by Michael Rojas
agosto 16, 2018
In 2015, according to the Barcelona Field Studies Centre, some 2,000 visitors stepped foot at the ruins of Machu Picchu every day, ready to explore the profound genius embedded in its stonework, irrigation systems, and inca trails. Machu Picchu travel has become the emblematic stamp for Peru travel and we can expect this to continue in the near future with the number of visitors expected to increase 6% for 2016.
So, if you have yet to check Machu Picchu off your bucket list and are looking to make Peru your vacation destination for 2016, we’ve put together 5 important tips for you to keep in mind while preparing your Machu Picchu travels.
For the adventurous travelers who love the thought of an adrenaline-filled adventure hiking for 4 days around snow-capped mountains, through rural villages, and finalizing at the ruins of Machu Picchu, this is the experience for you. There are various options available for hiking to Machu Picchu, but the most requested hike is the Inca Trail. If you are looking to hike the Inca Trail to Machu Picchu, you should know that there are only 500 permits available per day, which include permits for porters, guides, and visitors. For details to permits available on specific dates, you can take a look at Cusco’s Ministry of Culture website, which provides information for all of 2016, as well as general information on the trek and Machu Picchu. Due to the 500 permit cap, it’s recommended to get these permits booked 3-6 months before starting the trek – especially for trekkers looking to travel between May to September which are the high months for the hike.
The permits for the Inca Trail are note available for your dates, there are alternative treks, such as the Salkantay Trek to Machu Picchu that do not require permits. The Salkantay Trek was listed as the “cool way” to trekking Machu Picchu by National Geographic.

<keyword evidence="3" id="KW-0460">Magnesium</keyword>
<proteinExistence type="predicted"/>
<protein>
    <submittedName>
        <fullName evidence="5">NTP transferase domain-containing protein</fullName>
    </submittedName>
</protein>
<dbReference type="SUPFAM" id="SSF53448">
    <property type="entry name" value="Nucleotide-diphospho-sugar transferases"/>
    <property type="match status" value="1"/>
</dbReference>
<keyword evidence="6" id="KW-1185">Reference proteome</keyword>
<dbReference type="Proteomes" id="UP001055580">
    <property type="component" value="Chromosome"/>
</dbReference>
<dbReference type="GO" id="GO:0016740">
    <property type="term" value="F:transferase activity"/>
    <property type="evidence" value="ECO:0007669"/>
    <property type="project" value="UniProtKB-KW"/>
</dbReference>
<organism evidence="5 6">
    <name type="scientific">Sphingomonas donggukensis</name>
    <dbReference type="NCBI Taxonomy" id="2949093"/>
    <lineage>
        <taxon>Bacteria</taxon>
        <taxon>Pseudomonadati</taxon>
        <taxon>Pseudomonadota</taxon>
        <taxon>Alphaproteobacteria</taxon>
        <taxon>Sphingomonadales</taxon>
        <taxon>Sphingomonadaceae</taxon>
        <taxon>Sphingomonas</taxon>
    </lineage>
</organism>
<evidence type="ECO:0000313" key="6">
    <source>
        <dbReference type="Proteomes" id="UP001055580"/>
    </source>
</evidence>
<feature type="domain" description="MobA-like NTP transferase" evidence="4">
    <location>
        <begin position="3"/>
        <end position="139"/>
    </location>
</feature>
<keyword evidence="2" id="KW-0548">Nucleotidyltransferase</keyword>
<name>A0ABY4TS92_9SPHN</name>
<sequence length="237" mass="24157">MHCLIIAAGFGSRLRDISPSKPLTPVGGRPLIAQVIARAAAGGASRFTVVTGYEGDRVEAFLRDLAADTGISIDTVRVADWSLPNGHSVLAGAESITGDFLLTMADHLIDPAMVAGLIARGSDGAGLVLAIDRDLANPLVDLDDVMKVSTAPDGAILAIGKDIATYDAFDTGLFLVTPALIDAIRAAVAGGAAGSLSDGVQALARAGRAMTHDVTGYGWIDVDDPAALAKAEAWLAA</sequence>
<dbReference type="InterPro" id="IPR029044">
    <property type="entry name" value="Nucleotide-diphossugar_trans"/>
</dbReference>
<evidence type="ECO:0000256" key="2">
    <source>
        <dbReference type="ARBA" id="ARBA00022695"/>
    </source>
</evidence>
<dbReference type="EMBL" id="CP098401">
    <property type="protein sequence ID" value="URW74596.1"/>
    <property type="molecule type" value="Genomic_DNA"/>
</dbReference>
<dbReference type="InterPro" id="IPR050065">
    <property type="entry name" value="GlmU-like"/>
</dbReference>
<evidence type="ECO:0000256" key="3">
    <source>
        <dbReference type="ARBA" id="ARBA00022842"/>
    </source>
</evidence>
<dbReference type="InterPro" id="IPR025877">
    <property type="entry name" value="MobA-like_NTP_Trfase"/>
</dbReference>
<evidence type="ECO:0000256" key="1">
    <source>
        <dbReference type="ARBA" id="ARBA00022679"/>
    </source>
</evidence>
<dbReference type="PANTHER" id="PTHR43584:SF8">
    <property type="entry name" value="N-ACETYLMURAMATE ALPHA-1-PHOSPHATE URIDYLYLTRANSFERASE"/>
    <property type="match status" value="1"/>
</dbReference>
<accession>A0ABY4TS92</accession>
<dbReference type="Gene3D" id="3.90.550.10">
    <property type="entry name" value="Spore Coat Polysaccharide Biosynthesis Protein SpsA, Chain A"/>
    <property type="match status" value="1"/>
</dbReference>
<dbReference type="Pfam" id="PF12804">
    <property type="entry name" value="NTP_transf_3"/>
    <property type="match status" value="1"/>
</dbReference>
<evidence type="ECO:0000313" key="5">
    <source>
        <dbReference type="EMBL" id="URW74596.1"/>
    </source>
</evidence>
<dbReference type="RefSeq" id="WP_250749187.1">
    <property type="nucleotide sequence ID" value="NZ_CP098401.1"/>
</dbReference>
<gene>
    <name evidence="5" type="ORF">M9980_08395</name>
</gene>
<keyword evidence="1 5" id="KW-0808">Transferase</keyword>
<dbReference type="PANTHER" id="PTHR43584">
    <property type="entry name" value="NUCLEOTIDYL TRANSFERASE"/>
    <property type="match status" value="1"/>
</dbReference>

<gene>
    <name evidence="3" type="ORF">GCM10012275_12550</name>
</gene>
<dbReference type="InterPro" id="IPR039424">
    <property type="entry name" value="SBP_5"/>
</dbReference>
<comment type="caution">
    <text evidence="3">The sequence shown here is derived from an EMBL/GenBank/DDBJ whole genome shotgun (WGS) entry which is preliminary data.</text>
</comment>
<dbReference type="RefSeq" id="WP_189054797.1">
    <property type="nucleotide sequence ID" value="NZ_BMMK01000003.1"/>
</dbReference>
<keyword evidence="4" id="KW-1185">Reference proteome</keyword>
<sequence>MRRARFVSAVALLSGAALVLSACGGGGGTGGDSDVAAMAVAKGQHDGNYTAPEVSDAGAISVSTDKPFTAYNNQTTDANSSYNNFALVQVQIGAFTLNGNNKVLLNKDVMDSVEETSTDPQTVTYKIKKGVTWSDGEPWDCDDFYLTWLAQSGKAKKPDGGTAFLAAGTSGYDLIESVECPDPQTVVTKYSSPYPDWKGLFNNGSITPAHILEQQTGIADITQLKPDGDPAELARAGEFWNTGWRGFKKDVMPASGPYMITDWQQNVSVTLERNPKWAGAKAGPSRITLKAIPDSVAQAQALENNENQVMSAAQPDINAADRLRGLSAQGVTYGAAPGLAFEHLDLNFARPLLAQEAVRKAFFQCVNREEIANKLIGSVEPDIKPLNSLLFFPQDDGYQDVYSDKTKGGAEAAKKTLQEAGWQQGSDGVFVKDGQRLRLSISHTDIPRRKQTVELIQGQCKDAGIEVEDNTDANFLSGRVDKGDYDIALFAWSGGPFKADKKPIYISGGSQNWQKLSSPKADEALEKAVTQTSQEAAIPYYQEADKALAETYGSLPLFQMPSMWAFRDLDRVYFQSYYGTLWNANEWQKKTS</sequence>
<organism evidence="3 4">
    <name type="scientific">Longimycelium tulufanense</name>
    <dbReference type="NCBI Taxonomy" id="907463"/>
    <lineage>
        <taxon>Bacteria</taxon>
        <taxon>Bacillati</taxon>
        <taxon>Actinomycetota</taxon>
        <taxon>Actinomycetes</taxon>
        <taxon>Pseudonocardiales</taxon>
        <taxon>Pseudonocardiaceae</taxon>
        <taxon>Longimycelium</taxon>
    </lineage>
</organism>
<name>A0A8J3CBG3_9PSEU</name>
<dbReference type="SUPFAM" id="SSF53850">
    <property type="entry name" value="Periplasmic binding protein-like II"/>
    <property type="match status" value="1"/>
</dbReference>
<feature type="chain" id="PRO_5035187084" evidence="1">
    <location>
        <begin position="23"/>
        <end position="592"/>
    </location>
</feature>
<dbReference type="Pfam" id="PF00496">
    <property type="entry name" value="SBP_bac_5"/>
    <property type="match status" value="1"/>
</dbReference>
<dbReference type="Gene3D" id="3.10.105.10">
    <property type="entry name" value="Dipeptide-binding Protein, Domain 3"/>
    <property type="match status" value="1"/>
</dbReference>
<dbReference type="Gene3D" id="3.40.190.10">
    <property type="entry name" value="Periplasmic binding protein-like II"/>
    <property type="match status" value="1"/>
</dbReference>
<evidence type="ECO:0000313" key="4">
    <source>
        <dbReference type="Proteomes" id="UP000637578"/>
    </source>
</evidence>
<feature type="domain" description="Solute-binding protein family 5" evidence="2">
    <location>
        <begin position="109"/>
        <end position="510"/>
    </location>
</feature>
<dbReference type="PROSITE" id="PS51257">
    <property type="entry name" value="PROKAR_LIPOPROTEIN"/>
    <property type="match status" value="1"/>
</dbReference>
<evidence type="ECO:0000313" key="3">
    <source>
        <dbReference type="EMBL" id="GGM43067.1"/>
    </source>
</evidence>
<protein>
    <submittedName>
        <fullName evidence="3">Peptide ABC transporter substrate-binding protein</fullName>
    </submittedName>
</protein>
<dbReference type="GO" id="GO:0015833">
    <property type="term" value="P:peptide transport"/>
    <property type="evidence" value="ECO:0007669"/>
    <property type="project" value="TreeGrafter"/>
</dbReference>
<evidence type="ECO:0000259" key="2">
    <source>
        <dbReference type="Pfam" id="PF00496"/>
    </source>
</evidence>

There have been rumors that both Huayna Picchu and Machu Picchu mountain will be closed during the month of April. This is no longer a rumor, it is fact! As stated by the US Embassy in Peru, the trail to Huayna Picchu Mountain will be closed for the first 15 days of April, while the trail to Machu Picchu mountain will be closed for the last 15 days. This, however, will not affect whatsoever the citadel of Machu Picchu, which will remain open. Huayna Picchu and Machu Picchu Mountain are two summits frequently trekked while visiting the citadel to take in the panoramic views of the site. Permits are required to summit either mountain, so remember to book your permits for any month other than April.
The Inti Raymi festival is a nine-day winter solstice celebration worshiping the Incan god of the sun. The festivities involve colorful costumes, lavish banquets, festive music, and historical recreations of the original celebrations. Tens of thousands of visitors arrive in Cusco the week of June 24th to celebrate this festival, so make sure to prepare for the high number of visitors. If you are looking to hike the Inca Trail during this week, or are just looking for hotel and flight bookings, it’s recommended to book well in advance to ensure that you are ready to explore Cusco and take in the Inti Raymi festival next June.